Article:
Foster Youth Mentor

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First Steps

First Steps...

The First Step in the process is to attend a Mentor and Advocate Orientation. This two hour orientation will give you an overview of both programs, give you some tips on how to set up a firm foundation for a relationship with your youth/young adult, and go over the resources our ministry offers our foster youth.

All volunteers require a background check, finger printing and medical exam. That is paid for by the organization, not the applicant.

For information on our next Orientations email us at [email protected] or visit us at

Our current Mentor and Advocate partnerships are with Just in Time and the CASA program.

Just in Time:

Just in time helps young adults age 18-26, that are transitioning out of the foster care system.Through their community based approach and services that address the needs of youth wherever they are, Just in Time looks at the whole person and provides resources to help them navigate accordingly. Some of the services provided are for emergency needs, housing, transportation, education, career guidance, money management, and healh/wellness. Here at Step Up Foster Youth Mentors, we partner with them to provide mentors/coaches to young adults, scholarship funds, home goods and furniture for foster youth moving into their first place, and welcome baskets for their move ins.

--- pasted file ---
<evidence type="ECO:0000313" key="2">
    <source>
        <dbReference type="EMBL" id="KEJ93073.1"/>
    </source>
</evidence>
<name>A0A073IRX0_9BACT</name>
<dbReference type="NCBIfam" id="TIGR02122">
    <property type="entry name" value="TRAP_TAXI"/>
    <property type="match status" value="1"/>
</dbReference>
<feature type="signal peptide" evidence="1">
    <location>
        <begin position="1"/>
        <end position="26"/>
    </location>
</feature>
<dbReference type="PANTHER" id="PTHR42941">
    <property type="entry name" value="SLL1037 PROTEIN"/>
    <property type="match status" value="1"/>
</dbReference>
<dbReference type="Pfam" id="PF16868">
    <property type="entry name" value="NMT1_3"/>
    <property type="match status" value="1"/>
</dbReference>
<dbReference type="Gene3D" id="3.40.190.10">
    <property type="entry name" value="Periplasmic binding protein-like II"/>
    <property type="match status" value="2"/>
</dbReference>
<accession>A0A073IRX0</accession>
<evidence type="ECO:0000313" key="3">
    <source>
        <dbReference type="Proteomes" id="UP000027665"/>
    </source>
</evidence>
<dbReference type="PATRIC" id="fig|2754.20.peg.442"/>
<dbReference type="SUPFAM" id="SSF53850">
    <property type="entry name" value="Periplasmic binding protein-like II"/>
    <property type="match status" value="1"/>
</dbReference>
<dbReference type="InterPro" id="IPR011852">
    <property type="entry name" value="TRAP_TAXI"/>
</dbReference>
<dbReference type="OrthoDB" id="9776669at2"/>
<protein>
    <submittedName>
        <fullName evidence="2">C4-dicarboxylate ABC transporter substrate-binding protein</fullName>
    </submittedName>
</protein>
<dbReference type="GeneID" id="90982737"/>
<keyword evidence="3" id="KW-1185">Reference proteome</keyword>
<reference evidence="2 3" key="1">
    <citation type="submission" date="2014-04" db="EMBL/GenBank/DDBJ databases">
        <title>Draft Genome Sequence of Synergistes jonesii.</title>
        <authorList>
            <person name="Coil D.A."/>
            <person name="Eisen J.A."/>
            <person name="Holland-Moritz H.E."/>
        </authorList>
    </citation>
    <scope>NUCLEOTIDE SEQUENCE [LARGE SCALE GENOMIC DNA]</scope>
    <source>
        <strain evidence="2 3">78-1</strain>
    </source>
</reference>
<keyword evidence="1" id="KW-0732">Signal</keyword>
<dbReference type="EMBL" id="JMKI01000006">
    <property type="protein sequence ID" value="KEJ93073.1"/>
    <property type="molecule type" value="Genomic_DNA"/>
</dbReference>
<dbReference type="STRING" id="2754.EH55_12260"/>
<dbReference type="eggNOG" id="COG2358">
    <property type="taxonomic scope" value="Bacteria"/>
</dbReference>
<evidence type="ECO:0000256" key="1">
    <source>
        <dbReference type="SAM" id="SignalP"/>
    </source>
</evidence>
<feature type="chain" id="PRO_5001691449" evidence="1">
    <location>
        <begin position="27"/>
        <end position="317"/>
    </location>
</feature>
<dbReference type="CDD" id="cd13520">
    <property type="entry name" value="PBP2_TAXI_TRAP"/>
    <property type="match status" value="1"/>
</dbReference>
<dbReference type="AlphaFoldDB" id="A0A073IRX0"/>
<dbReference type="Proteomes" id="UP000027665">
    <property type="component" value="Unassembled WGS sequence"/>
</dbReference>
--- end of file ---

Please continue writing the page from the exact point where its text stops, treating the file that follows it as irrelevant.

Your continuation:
We want to acknowledge that during Covid, Just in Time was one of the few foster youth service organizations that did not close or minimize services, which means that they were greatly impacted absorbing the over flow of other organizations that did not do the same. This made us even more intent on finding ways to help them meet the needs of these young adults. We are honored to partner with them and we are ecstatic to be apart of the Just in Time extended community.

  • Car, CA driver's license and valid car insurance required
  • At least 21 years of age

CASA Program:

CASA's, known as "Voices for Children" really have a special role in the life of a foster youth. CASA's advocate for a child's personal, academic and personal needs. Children can range from 6-18 and some youth are in extended foster care, typically ages 18-21. Children that are assigned CASA's are usually in the greatest need. CASA's have the unique role of making reccomendations to the court on the child's behalf. CASA's meet with their child at least once a month to spend time or to go to court with them on the months when they have a court date pending. When spending time with their child they can do things like go for an ice cream, on a hike, play at a park, watch a movie, grab a bite to eat or other fun things.  We partner with the CASA's by providing volunteers that would like to advocate as a CASA for a child in need.

  • Meet with your child a minimum of once a month, of course more often would be great! You will go out and do fun things in the city or accompany them to court on the months they have that scheduled (court is usually every six months or so) 
  • 18 month commitment. This follows the average life of a court case which is 18 to 24 months.
  • At least 21 years of age
  • A 35 hour training. Some is online and some is in person. There is a "Fast Track" where you can go through the training quickly with one evening class and three Saturday classes. Morning, evening, and Saturday classes are available to complete the training.